It’s easy to look at someone else’s life and see the mess and dysfunction and blame them for getting into that much trouble. Without seeing the process, you can’t see what was once a viable strategy that has now become part of the problem. So often, it’s the things we do to survive what we thought was a short term crisis that trip us up for the longer term. It is so easily done. Bad choices often don’t start out as bad choices, sometimes they were the best choices we could make at the time, but they too have consequences.


How do you make me feel?

Recently I’ve been exploring my own use of the word ‘make’ and how that small word influences my relationships. How do I make you feel? How am I made to feel? Where are the edges around personal responsibility?

Manipulative and controlling people will try and make you feel things. So will people who are trying to cheer you up. Sometimes, we’re very deliberate about the impact we want to have. It bothers me a lot when people try to define feelings as wholly the responsibility of the person feeling them. It doesn’t always work that way. However, if we let people ‘make us’ feel things, or we don’t look closely enough at our responsibilities, that’s also an issue. People who are violent so often blame the person who ‘made them do it’ rather than recognising their own lack of self control.

I’ve been playing about with my own language use. It’s interesting to say ‘this is what I want to inspire in you’ rather than ‘make’. What I really want to do most of the time doesn’t involve making anyone do or feel anything. I want to enable and facilitate. I want to encourage and support. The language shift is helpful for directing my attention towards the kinds of spaces I hold for people and what that facilitates, and away from me taking inappropriate responsibility for how I ‘make people feel’.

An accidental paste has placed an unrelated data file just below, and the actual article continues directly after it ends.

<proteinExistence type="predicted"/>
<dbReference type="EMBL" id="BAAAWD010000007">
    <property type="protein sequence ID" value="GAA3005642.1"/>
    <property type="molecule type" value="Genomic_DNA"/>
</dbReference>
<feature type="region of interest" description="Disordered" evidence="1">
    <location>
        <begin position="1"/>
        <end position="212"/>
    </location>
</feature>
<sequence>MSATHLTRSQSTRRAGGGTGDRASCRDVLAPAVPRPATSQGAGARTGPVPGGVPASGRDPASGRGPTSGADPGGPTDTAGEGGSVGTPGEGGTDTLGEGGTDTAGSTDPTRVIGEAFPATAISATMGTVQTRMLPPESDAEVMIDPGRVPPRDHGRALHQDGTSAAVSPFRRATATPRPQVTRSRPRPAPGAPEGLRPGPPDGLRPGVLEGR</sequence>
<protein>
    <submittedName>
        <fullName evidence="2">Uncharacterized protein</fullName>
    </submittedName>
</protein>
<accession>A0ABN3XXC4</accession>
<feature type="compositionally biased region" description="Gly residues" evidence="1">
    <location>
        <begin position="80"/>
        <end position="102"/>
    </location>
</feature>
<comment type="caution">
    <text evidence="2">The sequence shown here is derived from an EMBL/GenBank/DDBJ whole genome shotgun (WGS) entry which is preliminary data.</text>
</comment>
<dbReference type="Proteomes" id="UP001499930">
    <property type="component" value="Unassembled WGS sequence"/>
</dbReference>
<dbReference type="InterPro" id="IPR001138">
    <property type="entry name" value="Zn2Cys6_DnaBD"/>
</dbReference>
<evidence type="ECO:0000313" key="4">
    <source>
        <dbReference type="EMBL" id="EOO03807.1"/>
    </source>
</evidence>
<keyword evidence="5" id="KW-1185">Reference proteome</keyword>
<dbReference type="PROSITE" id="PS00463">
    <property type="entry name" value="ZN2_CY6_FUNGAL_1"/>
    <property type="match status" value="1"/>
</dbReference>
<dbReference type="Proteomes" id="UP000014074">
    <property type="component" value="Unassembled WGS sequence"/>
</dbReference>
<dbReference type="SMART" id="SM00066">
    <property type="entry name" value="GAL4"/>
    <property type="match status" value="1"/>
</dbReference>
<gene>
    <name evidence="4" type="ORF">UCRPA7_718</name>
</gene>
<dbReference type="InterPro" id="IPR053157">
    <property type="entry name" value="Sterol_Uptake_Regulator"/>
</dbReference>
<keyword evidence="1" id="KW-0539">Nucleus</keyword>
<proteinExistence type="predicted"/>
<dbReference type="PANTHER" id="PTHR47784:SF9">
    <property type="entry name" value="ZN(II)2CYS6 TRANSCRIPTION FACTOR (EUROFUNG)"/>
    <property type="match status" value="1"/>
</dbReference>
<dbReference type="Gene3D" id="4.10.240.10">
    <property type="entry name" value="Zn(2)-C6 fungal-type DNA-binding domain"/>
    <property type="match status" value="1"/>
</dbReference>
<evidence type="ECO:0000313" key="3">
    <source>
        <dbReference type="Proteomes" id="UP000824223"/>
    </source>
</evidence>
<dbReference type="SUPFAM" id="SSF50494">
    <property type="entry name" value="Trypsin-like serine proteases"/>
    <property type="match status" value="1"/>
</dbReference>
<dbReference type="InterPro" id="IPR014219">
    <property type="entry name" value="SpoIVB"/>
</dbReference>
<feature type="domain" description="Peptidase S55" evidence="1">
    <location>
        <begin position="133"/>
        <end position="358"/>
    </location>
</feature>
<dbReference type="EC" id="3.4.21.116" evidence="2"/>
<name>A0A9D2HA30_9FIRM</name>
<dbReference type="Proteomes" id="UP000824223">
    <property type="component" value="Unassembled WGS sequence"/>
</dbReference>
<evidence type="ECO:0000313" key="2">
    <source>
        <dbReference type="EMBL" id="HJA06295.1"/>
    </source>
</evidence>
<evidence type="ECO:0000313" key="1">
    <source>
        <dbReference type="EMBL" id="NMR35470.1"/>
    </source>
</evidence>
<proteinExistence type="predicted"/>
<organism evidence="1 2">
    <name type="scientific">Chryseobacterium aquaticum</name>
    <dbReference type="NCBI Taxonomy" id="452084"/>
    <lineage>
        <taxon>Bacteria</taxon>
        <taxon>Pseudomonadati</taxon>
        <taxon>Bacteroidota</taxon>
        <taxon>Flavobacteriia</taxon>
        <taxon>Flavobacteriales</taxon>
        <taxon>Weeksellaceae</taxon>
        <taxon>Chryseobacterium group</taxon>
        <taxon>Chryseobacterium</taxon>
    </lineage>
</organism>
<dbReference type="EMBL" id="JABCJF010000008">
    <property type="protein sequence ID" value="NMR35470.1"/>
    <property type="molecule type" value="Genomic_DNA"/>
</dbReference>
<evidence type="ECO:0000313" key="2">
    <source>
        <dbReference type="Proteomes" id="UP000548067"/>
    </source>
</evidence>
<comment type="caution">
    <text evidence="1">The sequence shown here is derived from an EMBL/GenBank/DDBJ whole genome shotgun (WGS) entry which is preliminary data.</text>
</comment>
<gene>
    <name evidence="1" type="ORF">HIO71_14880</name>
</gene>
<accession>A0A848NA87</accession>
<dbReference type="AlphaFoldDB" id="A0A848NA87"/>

At the same time it’s opening up conversations about what other people around me might make, or not have to make. I don’t want anyone feeling like it’s their responsibility to make me happy. I want space where there is room for happiness, and where people can share joyful things and uplift each other. 

Words are powerful. Words are the basis of magic and spells. They are also how we hold the shapes of our thoughts and intentions. Sometimes a small language shift can open up large areas of possibility and exploration. 


Sitting with anger

For some time now, I’ve been trying to find better ways to make room for anger. It’s been an educational journey. I’ve learned to make deliberate space and to actively give myself permission for whatever feelings I’m having. There have been some significant times in my life when I simply wasn’t allowed inconvenient feelings, and I’m having to re-train.

Anger is a protective emotion. It’s a healthy response to violated boundaries and injustice. Without it, what happens for me is that any problem arising gets internalised. Instead of holding my boundaries, I’ll feel like I’m not entitled to them. Instead of challenging injustice, I’ll understand that the problem is all my fault. A person who is not allowed to be angry will have a very hard time functioning well.

One of the things coming up for me is a change in relation to my history. There are many things in my past that were grossly unfair, only I didn’t have the experience and knowledge to identify them at the time. To take a simple example – I grew up being routinely shamed for not being able to run, throw, catch, do gymnastics and being treated by teachers like I was lazy and it was my fault. I’m intensely hypermobile, these are all things my body just doesn’t do well. These are things that cause me pain, and that I was always at risk of taking damage from.

Of course when I was growing up, no one was much aware of this sort of thing. But, my world would have been so different if anyone had treated me kindly and even considered there might be stuff going on with my body. I couldn’t hold a pen properly, or a violin, my fingers were all wrong on pianos, but no one put it together, me included. 

There is something restorative about allowing myself to be angry now. There is something in my anger that soothes the child inside me, and gives me back some dignity. I was not lazy, I had body issues. I was not making a fuss – I was easily hurt. It wasn’t fair, and being able to say that as an adult comes as a relief.